A screensaver was playing through a slideshow of photos on the desktop behind him, facing me. While we discussed the math problem, the slideshow began to display pornographic, degrading photos of women, interspersed with personal photographs. I saw maybe three or four of these images while we discussed the math problem. My mind went blank and I began to feel nauseous; my friend was still at the chalkboard. I eventually blurted ‘thank you, I understand now (I did not),’ and left with my friend as quickly as I could. I had no idea who to tell, so confided in an upperclasswoman friend and peer counselor that evening. 

The next day, I was asked to meet with the Title IX coordinator. She informed me that my complaint and report was not the first of its kind made in regard to this professor. She asked me to recount my experience, which I did. 

I expressed the fear that this professor had been looking at pornographic images of women repeatedly while female students stood across from his desk in office hours. I expressed my shock that my report was not the first – how many others was this happening to? I was told it would be addressed. I left feeling fairly confident that something would be done – as I freshman, I had a lot of trust in the W&L community and the protection that I believed its administration would provide me.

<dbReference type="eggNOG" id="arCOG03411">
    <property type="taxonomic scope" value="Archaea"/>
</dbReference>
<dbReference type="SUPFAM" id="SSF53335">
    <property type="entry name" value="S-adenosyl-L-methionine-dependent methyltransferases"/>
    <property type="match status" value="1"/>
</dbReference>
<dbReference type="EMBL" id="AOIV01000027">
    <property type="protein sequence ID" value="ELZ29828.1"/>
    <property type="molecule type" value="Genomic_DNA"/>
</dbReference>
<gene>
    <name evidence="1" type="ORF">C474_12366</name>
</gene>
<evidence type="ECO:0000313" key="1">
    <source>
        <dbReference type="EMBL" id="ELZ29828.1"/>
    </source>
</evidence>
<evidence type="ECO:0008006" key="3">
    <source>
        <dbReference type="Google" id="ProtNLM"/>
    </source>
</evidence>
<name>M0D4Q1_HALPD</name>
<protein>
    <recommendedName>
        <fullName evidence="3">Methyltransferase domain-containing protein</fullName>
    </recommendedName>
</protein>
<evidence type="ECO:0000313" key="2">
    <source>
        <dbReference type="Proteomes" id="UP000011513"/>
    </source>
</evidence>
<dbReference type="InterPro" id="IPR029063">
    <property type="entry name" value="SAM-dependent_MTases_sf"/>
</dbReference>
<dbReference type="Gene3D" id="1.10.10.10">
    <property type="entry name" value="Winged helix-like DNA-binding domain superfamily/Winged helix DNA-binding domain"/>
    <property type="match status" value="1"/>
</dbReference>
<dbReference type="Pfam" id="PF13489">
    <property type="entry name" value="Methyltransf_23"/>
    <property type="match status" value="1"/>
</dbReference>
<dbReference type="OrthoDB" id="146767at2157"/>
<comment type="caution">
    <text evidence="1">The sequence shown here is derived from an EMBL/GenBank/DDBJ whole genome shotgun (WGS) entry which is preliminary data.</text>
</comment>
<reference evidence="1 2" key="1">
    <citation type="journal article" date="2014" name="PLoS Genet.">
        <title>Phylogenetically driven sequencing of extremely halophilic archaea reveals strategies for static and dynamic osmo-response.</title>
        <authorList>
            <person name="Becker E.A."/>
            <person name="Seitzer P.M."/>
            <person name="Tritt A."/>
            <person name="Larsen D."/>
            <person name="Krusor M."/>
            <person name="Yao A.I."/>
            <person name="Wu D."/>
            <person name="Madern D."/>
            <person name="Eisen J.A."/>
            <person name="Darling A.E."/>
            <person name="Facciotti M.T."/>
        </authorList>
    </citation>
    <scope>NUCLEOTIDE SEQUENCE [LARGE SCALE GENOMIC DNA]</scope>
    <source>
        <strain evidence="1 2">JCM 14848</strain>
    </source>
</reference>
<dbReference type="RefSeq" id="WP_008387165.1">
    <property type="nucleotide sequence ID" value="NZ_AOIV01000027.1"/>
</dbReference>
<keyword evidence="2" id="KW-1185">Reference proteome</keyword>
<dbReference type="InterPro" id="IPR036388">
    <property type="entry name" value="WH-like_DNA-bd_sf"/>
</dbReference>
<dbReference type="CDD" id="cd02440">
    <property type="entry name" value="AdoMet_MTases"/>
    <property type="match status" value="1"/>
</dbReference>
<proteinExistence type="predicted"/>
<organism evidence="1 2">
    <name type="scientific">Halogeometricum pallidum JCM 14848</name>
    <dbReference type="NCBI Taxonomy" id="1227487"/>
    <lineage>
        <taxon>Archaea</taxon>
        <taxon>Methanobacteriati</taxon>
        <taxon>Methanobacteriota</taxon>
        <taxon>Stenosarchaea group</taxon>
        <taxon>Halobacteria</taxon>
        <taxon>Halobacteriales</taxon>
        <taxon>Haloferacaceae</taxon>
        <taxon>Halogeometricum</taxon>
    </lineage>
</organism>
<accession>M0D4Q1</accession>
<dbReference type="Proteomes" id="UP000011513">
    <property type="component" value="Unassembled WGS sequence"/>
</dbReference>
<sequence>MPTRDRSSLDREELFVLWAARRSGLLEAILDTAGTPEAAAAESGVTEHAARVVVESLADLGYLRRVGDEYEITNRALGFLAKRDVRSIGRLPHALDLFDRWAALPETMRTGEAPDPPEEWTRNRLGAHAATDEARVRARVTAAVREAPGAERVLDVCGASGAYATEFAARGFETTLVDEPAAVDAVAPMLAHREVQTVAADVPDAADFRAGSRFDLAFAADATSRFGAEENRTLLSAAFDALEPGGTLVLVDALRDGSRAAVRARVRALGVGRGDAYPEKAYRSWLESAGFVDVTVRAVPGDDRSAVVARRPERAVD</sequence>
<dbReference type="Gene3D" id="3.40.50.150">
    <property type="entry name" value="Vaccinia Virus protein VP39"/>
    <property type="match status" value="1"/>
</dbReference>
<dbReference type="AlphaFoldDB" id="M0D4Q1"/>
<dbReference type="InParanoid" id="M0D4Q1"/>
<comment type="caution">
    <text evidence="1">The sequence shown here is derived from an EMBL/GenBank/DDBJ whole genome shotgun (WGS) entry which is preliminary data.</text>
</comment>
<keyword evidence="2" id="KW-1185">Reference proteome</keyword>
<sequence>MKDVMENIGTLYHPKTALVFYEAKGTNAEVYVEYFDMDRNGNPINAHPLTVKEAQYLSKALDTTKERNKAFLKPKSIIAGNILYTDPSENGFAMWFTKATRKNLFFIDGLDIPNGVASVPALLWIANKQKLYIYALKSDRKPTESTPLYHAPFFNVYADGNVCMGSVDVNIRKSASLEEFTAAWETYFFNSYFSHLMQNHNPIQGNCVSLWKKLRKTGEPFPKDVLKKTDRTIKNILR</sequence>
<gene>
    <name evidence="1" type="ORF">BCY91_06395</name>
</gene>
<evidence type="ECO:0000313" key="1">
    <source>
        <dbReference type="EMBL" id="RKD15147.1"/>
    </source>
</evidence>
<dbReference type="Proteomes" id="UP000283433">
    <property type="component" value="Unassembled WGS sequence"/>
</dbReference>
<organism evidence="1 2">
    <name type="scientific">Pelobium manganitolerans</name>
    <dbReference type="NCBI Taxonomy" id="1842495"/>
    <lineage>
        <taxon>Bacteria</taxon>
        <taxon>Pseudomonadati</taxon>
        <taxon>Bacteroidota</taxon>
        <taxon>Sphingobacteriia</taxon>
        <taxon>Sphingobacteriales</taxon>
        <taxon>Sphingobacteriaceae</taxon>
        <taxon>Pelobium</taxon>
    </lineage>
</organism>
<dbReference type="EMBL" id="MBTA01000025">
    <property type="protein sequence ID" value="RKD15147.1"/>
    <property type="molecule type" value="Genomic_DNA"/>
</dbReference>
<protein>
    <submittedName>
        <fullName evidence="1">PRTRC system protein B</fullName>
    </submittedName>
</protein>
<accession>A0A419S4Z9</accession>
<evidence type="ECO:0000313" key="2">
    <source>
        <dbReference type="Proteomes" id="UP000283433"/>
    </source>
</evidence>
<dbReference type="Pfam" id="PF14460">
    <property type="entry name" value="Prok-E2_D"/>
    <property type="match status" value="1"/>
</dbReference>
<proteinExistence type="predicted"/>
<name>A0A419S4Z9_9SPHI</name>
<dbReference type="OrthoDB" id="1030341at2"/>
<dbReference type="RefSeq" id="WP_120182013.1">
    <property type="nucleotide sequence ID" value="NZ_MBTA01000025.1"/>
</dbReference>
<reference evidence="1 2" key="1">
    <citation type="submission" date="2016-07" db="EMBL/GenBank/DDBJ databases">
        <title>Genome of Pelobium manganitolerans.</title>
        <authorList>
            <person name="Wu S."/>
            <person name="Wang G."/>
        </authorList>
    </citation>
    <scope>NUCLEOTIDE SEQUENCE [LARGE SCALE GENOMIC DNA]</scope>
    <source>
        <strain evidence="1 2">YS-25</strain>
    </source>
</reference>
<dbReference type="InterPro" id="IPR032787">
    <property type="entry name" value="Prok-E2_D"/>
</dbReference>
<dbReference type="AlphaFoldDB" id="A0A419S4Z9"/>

I waited, attending math class with this professor every week, and nothing happened. I began experiencing several anxiety and several panic attacks in calculus class. Exam week came and nothing was done. Terrified of returning to office hours, I did my best to teach myself how to succeed in my worst subject. I received a C in the class – the only C I was given in my time at W&L, which prevented my GPA , and me, from reaching full potential.

I believe that this C was entirely due to my experience with this Professor – but that is not the point. I was hurt my W&L’s inaction. I buried this hurt; I wanted to love my time at the University, and the experience made me feel unsafe.